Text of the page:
…and all of the people some of the time, but you can’t please all of the people all of the time”, these are very wise words indeed from poet John Lydgate. Although occasionally I feel like it would be nice to just please any of the people any of the time.
I arrived at work this Monday morning and dug into my email inbox as I always do. Most mornings, and particularly after the weekend, I have a delightful selection of new messages; it’s a bit like opening that label-less tin you found at the back of your cupboard – you have no idea what could be in it but you’re always hopeful that it might be something tasty!
Between you and me, I much prefer this time of day and I’d even go so far as to say that it’s my favourite time of day. That’s because, on the balance of probability, the majority of these emails will be from customers rather than my colleagues (they’re a pretty good bunch but they tend not to email me about anything interesting or unusual). Don’t get me wrong though it’s not always the nice, warm, lovely stuff but, if it’s not, I’m usually able to do something about it. After all that’s what I’m here for.
Lost at the starting line
Although it exasperates me when something which I wholeheartedly believe to be so categorically positive that no one could possibly turn it into something negative, is turned into something negative. When you do what I do you develop an in-built radar for potential problems, you learn when to expect feedback or criticism and you learn how you might be able to turn things round in a constructive way. But sometimes what you read is so narrow minded or utterly bizarre that you’re lost at the starting line!
For example, I’m almost certain that when we secured funding from the People’s Postcode Lottery to reinvigorate some of our canal and riverbank hedgerows, thereby providing better shelter and food for many threatened species, not one of us thought this was a bad news story. Nope, we certainly didn’t expect to hear back from someone who was very concerned to hear that we were extending and filling the gaps in hedges. You see, we would be spoiling their views of the countryside from the waterways whilst cruising and devaluing their amenity. Oh, and of course, wildlife will have to simply evolve and adapt as it always has…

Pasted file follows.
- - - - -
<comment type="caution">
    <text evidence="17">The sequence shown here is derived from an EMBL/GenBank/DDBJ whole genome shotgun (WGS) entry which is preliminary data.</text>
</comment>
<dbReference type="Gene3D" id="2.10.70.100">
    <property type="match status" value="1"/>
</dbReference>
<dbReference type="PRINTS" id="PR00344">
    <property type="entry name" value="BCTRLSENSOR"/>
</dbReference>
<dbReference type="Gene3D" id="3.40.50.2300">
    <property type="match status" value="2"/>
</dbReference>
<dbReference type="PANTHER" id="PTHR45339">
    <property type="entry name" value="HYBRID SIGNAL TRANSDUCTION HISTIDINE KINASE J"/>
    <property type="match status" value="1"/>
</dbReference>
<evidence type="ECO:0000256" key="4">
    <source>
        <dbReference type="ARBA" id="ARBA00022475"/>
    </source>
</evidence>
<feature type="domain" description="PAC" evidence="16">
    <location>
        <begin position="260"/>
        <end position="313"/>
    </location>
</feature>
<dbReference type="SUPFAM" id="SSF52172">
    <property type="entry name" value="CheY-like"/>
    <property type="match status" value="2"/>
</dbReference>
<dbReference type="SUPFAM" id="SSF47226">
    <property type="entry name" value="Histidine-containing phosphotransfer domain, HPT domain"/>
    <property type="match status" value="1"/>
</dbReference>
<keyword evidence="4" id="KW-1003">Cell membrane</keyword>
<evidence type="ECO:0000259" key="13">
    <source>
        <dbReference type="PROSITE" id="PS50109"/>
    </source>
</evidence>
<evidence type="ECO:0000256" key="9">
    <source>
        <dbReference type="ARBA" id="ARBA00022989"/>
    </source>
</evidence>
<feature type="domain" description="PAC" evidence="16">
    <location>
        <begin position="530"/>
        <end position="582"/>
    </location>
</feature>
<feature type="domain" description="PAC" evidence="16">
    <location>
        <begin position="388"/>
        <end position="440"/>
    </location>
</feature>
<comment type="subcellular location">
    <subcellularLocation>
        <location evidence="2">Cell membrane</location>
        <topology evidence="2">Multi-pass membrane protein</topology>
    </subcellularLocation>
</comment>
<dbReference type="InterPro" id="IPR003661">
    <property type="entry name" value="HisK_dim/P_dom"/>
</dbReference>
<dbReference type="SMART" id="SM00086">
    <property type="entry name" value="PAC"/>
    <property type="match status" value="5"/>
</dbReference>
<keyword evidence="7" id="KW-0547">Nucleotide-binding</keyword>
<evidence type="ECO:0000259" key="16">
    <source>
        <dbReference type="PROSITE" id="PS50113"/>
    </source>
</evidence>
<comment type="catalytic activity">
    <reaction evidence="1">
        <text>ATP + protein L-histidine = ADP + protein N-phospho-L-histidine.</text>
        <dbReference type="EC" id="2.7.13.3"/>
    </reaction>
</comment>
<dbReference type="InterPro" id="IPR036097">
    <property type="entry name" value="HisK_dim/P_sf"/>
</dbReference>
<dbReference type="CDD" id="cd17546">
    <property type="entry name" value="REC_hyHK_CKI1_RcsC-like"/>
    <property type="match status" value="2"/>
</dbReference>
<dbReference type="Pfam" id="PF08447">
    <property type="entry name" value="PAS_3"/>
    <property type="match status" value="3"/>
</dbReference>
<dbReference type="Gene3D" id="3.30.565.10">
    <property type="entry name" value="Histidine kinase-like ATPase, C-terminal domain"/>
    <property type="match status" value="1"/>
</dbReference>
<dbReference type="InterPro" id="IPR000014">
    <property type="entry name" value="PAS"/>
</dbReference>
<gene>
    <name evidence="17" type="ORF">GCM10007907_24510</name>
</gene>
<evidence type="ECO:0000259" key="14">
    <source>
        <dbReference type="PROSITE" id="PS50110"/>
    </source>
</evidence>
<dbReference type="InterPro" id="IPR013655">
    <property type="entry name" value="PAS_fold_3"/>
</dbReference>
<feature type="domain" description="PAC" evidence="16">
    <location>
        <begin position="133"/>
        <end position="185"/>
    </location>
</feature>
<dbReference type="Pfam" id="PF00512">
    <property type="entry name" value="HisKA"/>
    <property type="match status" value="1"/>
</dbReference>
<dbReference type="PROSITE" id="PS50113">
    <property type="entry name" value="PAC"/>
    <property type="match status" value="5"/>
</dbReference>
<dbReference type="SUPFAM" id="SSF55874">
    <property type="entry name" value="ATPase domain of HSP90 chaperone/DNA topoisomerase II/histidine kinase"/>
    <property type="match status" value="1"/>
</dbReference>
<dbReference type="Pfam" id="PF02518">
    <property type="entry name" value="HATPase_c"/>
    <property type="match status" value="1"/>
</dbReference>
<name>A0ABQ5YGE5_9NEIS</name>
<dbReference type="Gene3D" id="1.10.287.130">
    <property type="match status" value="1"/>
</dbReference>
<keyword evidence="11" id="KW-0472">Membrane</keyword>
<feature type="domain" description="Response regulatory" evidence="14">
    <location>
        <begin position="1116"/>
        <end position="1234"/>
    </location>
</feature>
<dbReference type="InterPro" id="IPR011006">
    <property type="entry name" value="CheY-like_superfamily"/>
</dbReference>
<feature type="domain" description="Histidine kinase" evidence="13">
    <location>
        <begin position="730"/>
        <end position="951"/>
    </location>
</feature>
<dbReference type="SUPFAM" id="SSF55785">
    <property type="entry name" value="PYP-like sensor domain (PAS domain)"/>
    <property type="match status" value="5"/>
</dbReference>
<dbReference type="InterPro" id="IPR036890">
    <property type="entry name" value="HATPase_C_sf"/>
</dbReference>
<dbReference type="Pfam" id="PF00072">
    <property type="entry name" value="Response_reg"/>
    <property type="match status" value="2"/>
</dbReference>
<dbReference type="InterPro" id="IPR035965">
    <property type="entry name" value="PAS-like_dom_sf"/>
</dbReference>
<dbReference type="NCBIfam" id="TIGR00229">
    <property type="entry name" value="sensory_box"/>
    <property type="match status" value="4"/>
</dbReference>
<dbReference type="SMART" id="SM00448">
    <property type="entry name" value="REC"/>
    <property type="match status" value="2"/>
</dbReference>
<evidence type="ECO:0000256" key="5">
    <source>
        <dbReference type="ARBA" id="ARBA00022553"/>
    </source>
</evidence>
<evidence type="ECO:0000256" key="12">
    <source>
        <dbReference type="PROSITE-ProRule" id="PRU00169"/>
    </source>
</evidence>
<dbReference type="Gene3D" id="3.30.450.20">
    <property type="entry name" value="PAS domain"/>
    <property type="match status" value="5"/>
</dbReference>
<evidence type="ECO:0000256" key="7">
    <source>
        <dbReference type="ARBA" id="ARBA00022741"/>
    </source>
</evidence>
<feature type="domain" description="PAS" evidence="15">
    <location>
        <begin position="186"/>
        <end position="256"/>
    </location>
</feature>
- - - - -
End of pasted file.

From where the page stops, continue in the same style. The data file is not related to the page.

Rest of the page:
Another example, which I think is permanently etched into my consciousness, has to be the phone call taken by my team from a man who was so incensed by our new sponsored licence disc holders that his call lasted almost an hour. To say he was less than enamoured by the smiling lady on the reverse of his new disc holder is an understatement. We did offer to send him out some plain holders during the first five minutes of the conversation but he just kept going, hardly coming up for breath at all. So what can you do, other than listen?
Distrust and antipathy
Sometimes even the simplest daily task we undertake can evoke such cynicism you wouldn’t believe as you’ll see from the photo of this customer’s response to our random insurance check. Yes, it really is random, ‘proceeding, made, or occurring without definite aim, reason , or pattern’, like being picked out of a hat. I’d say that this response just begs the question, what has this customer done to think that it would have been anything other than a random selection?!
And then, of course, you just have the few people who you’ll never please any of the time. I’m sure that I’ll die trying but at least if I fail in some small way I may have made them happy by not making them happy, thus reinforcing their opinion that we are all useless. Still, I will know that I’ve tried.
This reminds me of a phone call we took recently from a bemused gentleman. He had lived in blissful ignorance, thinking that his boat was simply named after a small village in North Wales called Llamedos…that was until someone pointed out to him what happens when you read it backwards. Strangely enough we have quite a few boats registered with the same or very similar names.
Last date edited: 10 June 2013
Sarina joined us in 2008 as our customer services co-ordinator. Among other things, she manages our national customer service team, complaints procedure and requests for information made to the Trust. She says that the most important thing to her is to be able to go home and feel as though she’s achieved something, however small that might be. Her job is hugely satisfying, widely varied, full of deadlines, immensely interesting, sometimes challenging and no day is ever the same, although some are surprisingly familiar!See more blogs from this author